Haifa Airport

From Wikipedia, the free encyclopedia
Jump to: navigation, search
Haifa Airport
נְמַל הַתְּעוּפָה חֵיפָה
Haifa Airport terminal 2013.jpg

IATA: HFAICAO: LLHA

HFA is located in Israel
HFA
HFA
Location of airport in Israel
Summary
Airport type Military/Public
Operator Israel Airports Authority
Serves Haifa, Israel
Elevation AMSL 28 ft / 9 m
Coordinates 32°48′34″N 35°02′35″E / 32.80944°N 35.04306°E / 32.80944; 35.04306
Runways
Direction Length Surface
ft m
16/34 4,324 1,318 Asphalt

Haifa International Airport (Hebrew: נְמַל הַתְּעוּפָה חֵיפָה, Namal HaTe'ufa Haifa, also known as U Michaeli Airport) (IATA: HFAICAO: LLHA) is an Israeli airport located in Haifa. It is located to the east of the city, close to Kishon Port and Israel Shipyards and mainly serves civilian flights, with some military usage. Most passenger flights passing through the airport are domestic operations to Eilat and Tel Aviv. The airport handles international flights to nearby locations (Cyprus, Turkey) with international passenger traffic of 11,000 in year 2012.[1] The airport is named after Uri Michaeli, one of the pioneers of Jewish aviation and one of the founders of aviation in Israel. The airport has one runway, and there are plans to expand it onto reclaimed land in the Gulf of Haifa.

History[edit]

Haifa Airport chart

Haifa Airport was established by the British Mandate in 1934, as its first international airport, originally serving the British Army and the Iraqi-British oil company, APS. In 1936 passenger services to Beirut and Cyprus were opened, and in 1938 a regular route to Italy commenced. In 1938 a third of flights into Mandatory Palestine landed in Haifa but in 1940, civil flights were stopped due to the Second World War in which the airport served the Royal Air Force's operations in the Middle East as RAF Haifa.

RAF Haifa[edit]

RAF Haifa was a Royal Air Force station in Mandatory Palestine between 1942 and 1948.

Haifa Airport had been established in 1934, as the first international airport in Mandatory Palestine, originally serving the British Army and the Iraqi-British oil company, APS. In 1940 civil flights were stopped due to the Second World War and it became RAF Haifa. The RAF station closed in 1948 and the airport re-opened as Haifa Airport.

Operational units at RAF Haifa 1942 to 1948:[2]

Haifa Airport 1948 On[edit]

The airport reopened for passenger traffic in 1948 with flights operated by Cyprus Airways. This was followed ten years later by Arkia Israel Airlines flights. It wasn't until 1994, however, that the airport received international status, and at this time, it was planned that the airport would serve flights to destinations across Europe.[3] Less than a year later, the airport was placed for sale. At this time, great interest in the site was shown by the French construction group, Bouygues as well as British Aerospace.[4]

These expected services never really took off however, and it wasn't until 1996, and the start of Israir flights, that the airport grew. This growth was further increased in 1998 with Aeroel service. Royal Wings increased route offerings once again with flights from Jordan, whilst Scorpio started flights to Egypt. In 1998, a new terminal was opened at the airport to cater for all of the services needed in a modern international airport. In the past there were three takeoff and landing runways in the airport, of which only two still exist, and only one is currently in use.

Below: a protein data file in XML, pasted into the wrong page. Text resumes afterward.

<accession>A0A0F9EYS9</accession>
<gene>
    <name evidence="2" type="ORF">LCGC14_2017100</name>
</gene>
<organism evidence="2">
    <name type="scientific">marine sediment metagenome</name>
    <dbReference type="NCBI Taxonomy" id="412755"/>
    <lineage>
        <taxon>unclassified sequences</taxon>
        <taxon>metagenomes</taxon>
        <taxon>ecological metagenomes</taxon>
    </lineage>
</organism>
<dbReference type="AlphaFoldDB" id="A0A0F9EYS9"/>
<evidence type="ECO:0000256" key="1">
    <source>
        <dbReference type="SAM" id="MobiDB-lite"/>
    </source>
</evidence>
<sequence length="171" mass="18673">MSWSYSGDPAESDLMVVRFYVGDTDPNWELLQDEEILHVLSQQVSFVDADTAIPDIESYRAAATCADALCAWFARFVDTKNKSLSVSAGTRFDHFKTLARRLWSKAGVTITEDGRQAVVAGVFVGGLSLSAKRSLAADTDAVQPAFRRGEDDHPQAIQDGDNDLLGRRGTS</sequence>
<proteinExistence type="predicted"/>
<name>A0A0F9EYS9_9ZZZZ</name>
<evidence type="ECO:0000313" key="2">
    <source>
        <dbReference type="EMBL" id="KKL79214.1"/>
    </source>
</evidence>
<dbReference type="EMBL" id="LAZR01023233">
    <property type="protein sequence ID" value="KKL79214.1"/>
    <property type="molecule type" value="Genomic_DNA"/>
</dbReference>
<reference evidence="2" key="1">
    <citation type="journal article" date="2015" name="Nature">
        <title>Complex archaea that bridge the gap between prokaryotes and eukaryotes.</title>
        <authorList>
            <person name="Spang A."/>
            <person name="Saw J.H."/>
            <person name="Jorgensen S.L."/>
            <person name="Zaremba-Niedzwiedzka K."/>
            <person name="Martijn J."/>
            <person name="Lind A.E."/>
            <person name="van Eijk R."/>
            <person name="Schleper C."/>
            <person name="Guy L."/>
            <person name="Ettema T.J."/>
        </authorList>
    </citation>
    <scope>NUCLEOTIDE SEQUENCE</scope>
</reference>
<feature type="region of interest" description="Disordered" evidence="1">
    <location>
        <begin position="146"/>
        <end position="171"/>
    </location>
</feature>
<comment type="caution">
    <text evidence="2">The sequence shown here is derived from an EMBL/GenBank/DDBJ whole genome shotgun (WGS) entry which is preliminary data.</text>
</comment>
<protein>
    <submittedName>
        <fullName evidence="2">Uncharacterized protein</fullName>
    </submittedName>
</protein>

In 2001, talk over expanding the airport restarted when then Finance Minister, Silvan Shalom called for an 800 million NIS upgrade to turn the airport into one of an international standard.[5]

2007 saw the first rise in passenger numbers and aircraft movements since 2002 with an increase of 25% in passenger numbers and a 7% increase in aircraft movements over the previous year. In general, between the peak point of its operation in 1999 and 2007 passenger number have fallen by 50%. Aircraft movements have decreased from 2002 to 2007 by 34%.

Plans[edit]

The Israel Airports Authority intends to extend the runway to 1,634m by the middle of the 2010s decade. As part of the later phases of the Haifa Seaport expansion plan, plans are being considered to greatly extend the length of the airport's runway (onto reclaimed land in Haifa Bay), allowing for long-haul narrow-body aircraft operations.

Airlines and destinations[edit]

Airlines Destinations
Arkia Israel Airlines Eilat, Ovda, Tel Aviv-Sde Dov
Israir Airlines Eilat

Statistics[edit]

Statistics for Haifa Airport[6][7]
Year Total passengers Total operations
1999 130,571  
2000 137,858  
2001 120,301  
2002 127,200 20,587
2003 93,385 16,978
2004 70,831 16,225
2005 61,334 13,082
2006 52,388 12,614
2006 52,388 12,614
2007 65,551 13,531
2008 64,809 13,367
2009 50,677 8,714
2010 83,131 13,602

See also[edit]

References[edit]

Citations[edit]

  1. ^ Haifa Airport Facts and Figures
  2. ^ Lake, Alan. Flying units of the RAF. Shrewsbury: Airlife Publishing Ltd. ISBN 1-84037-086-6. 
  3. ^ "Haifa Airport to go international". Jerusalem Post. 1994-12-21. Retrieved 2007-07-07. 
  4. ^ "Haifa airport for sale. (Bouygues to bid on Haifa, Israel, airport)". Israel Business Today. 1995-06-16. Retrieved 2007-07-07. 
  5. ^ "Shalom calls for NIS 800m. upgrade of Haifa airport". Retrieved 2007-07-07. 
  6. ^ "Haifa - U Michaeli Airport (HFA/LLHA)". Retrieved 2009-06-16. 
  7. ^ "Facts and Figures". Retrieved 2009-06-16. 

Bibliography[edit]

  • Jefford, Wing Commander C.G., MBE,BA,RAF (Retd). RAF Squadrons, a Comprehensive Record of the Movement and Equipment of all RAF Squadrons and their Antecedents since 1912. Shrewsbury, Shropshire, UK: Airlife Publishing, 2001. ISBN 1-84037-141-2.
  • Sturtivant, Ray, ISO and John Hamlin. RAF Flying Training And Support Units since 1912. Tonbridge, Kent, UK: Air-Britain (Historians) Ltd., 2007. ISBN 0-85130-365-X.

External links[edit]

Media related to Haifa Airport at Wikimedia Commons